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Exclusive Interview with Marc Guggenheim for ‘Jonas Quantum’ Comic Series

“Arrow” TV showrunning Marc Guggenheim is keeping really busy nowadays.

With a highly successful fourth season of “Arrow” premiering next month and the start of production on TV’s “Legends of Tomorrow,” it’s a wonder on how Guggenheim finds any time to create comic books.

But, he did.

Guggenheim introduces the sci-fi series “The Infinite Adventures of Jonas Quantum” from Legendary Comics. The comic series follow an intellectual Indiana Jones who can create any invention to help humankind.

Latino-Review had an exclusive phone interview earlier this month with the writer on this project.

“Jonas Quantum” is out in comic book stores and digital download today.   

Read the interview below.

Latino-Review: Speaking of your busy schedule, I’m curious—why do you want to create a comic book? You have everything on your plate already.

Marc Guggenheim: Did my wife put you up to that question?

Latino-Review: [Laughter] No.

Marc Guggenheim: It’s a great question. It’s totally fair. It’s funny that I’m totally a workaholic. For me, you would think doing “Arrow” and “Legends of Tomorrow” that I would had it with all these superheroes. It’s generally true, but Jonas Quantum is not generally a superhero. Also I realized my general love for superheroes is to tell it in comic books. I just love that medium. That’s the answer to your question on why on comic books.

There’s something about the medium of static panels and turning pages. I just have the affection for them. I enjoy telling the stories through them.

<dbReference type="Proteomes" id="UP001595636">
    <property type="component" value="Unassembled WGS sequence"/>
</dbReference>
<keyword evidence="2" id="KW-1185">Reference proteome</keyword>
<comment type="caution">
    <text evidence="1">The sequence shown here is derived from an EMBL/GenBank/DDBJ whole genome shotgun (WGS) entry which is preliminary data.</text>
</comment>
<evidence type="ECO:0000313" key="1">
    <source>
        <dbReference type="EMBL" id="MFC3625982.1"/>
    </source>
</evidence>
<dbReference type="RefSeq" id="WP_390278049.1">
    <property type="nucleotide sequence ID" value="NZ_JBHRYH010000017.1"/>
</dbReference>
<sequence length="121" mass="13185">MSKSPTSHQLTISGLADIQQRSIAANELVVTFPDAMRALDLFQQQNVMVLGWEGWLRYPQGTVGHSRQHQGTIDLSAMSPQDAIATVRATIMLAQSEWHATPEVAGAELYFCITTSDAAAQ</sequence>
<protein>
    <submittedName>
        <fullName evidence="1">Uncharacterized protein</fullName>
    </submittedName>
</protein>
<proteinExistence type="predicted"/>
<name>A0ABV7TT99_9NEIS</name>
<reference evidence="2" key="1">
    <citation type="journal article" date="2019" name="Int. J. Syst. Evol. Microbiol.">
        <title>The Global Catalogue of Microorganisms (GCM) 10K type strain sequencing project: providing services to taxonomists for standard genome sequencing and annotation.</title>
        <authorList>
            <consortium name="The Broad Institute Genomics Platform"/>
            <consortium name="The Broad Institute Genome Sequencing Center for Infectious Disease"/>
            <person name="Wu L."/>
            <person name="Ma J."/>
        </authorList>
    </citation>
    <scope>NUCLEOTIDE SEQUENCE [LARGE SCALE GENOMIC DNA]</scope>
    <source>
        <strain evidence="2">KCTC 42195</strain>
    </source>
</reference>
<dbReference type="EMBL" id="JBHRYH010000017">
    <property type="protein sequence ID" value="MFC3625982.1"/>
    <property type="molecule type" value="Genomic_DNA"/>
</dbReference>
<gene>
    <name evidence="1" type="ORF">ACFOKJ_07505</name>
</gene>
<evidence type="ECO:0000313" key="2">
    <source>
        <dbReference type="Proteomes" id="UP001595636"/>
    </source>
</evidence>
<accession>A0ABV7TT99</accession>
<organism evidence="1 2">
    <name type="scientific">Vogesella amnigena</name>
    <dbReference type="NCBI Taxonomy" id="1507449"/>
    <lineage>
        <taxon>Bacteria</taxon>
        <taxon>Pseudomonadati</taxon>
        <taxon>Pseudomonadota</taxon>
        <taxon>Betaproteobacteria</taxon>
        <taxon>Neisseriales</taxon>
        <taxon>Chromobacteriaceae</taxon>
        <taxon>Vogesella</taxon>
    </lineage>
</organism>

Latino-Review: So where did the original idea of Jonas Quantum came from for you?

Marc Guggenheim: It was actually a number of years ago that I was kicking around and musing on the notion about new characters capturing the zeitgeist. I remembered growing up with Indiana Jones like “Oh, wow! Indiana Jones is brand new.” I remembered reading that Indiana Jones is the response to Steven Spielberg and George Lucas response to James Bond.

It just got me thinking on who is the response to Indiana Jones? I started to think more and more about this guy who had this incredible intelligence. I hit that notion on what if that was his superpower. The idea just developed from there.

Latino-Review: So Jonas’ superpower is just super intelligence? That just makes him a genius scientist, right?

Marc Guggenheim: A little bit. It’s just a little more than just a scientist. He’s Steve Jobs on steroids. He’s this incredible inventive force. It’s like Tony Stark on steroids. He just can’t stop inventing things. At the same time, like Indiana Jones, he’s an adventurer. He’s not just content to stay home at the lab. He’s solving problems around the world and in other realities. It’s really an adventure series more than anything.

Latino-Review: So what’s the premise of this story then? It sounds like he’s an intelligent man who is just bored. It doesn’t seem like he has any adversary.

Marc Guggenheim: [Chuckles] I’ll tell you that there are some adversaries. We’re not just telling one story. The series is not serialized. Each individual issue will have its own story. It’ll have its own beginning, middle and end. In each issue, it’ll have its own challenges. It’s not like we’re telling a single story. Every issue will be its own animal.

Latino-Review: Why stop at six issues?

Marc Guggenheim: We probably won’t. We’ll take [a look for more] depending on Freddie Williams’ schedule. What’s nice about this is that there are really no limitations since each issue is its own mini-adventure. We can do this as long as there are desires and an audience to read it.

Latino-Review: It almost sounds like you’re taking the same playbook like your TV shows of “Arrow” by taking everything is an individual episode.